Ian Hart observed, “The most obvious and most important element in Luther’s overall teaching about work is the high valuation he placed upon it: the life God wants most people to lead is the life of daily work, and therefore such a life is holy and sacred and fully pleasing to God-in no way of less value in God’s eyes than a life spent in prayer or church work. His other important thrusts were that each person should regard their job as a calling and stay in it; that menial work is of equal value to work more highly regarded by men; that one’s work must serve one’s fellow men (‘give myself as a Christ to my neighbour’ in Luther’s moving phrase);” and his concern for honesty and fair dealing in one’s work.
In honesty, fair dealing, and hard work, comes to God-ordained time and space rewards of satisfaction with a well-invested life and the product of it evidenced in the lives of others. My son is a landscape architect. When I listen to him, I hear a may who has collected and enjoyed great rewards both in the hardscape he produces and the people to whom he has brought enjoyment and satisfaction. I also have heard and watched a man sending on ahead much material, as it were, for eternal enjoyment, rewards.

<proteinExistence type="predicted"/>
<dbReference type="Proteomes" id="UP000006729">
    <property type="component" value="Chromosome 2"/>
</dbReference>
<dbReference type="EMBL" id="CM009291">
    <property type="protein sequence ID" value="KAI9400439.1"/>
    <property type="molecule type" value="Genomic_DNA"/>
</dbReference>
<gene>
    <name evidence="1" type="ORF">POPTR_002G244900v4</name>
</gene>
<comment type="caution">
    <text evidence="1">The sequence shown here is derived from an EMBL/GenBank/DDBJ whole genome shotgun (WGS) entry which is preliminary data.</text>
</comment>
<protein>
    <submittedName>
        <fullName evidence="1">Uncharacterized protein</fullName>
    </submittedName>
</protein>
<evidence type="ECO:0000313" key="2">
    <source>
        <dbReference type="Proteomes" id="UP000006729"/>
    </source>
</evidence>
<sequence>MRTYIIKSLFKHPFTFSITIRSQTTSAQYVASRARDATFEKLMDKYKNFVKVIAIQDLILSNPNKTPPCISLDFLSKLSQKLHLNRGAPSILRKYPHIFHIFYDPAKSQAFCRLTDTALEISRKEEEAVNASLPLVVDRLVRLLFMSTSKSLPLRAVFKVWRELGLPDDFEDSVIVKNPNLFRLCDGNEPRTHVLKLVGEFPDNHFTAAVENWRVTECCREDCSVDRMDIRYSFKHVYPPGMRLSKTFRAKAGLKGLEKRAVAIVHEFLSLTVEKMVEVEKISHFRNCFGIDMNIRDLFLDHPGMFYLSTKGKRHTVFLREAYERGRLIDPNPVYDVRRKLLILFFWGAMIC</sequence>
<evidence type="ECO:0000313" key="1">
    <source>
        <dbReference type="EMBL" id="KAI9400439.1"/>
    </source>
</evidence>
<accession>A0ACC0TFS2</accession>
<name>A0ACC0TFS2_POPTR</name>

Whether ministry personnel or the pew dweller clan, God intends for us to experience rewards in the here and now and in living in a manner that produces them, ensure the very best possible reward in the by and by. That is to hear the Lord Jesus declare, “Well done good and faithful servant.” The application and is easy to tell you, the implementation is pictured again and again in Scripture. Energetic, tenacious obedience. I leave you with these verses observing the bold print.
Hebrews 12:1-2 Therefore, since we are surrounded by such a great cloud of witnesses, let us throw off everything that hinders and the sin that so easily entangles. And let us run with perseverance the race marked out for us, 2 fixing our eyes on Jesus, the pioneer and perfecter of faith. For the joy set before him he endured the cross, scorning its shame, and sat down at the right hand of the throne of God.
Romans 12:1-2 Therefore, I urge you, brothers and sisters, in view of God’s mercy, to offer your bodies as a living sacrifice, holy and pleasing to God—this is your true and proper worship. 2 Do not conform to the pattern of this world but be transformed by the renewing of your mind. Then you will be able to test and approve what God’s will is—his good, pleasing, and perfect will.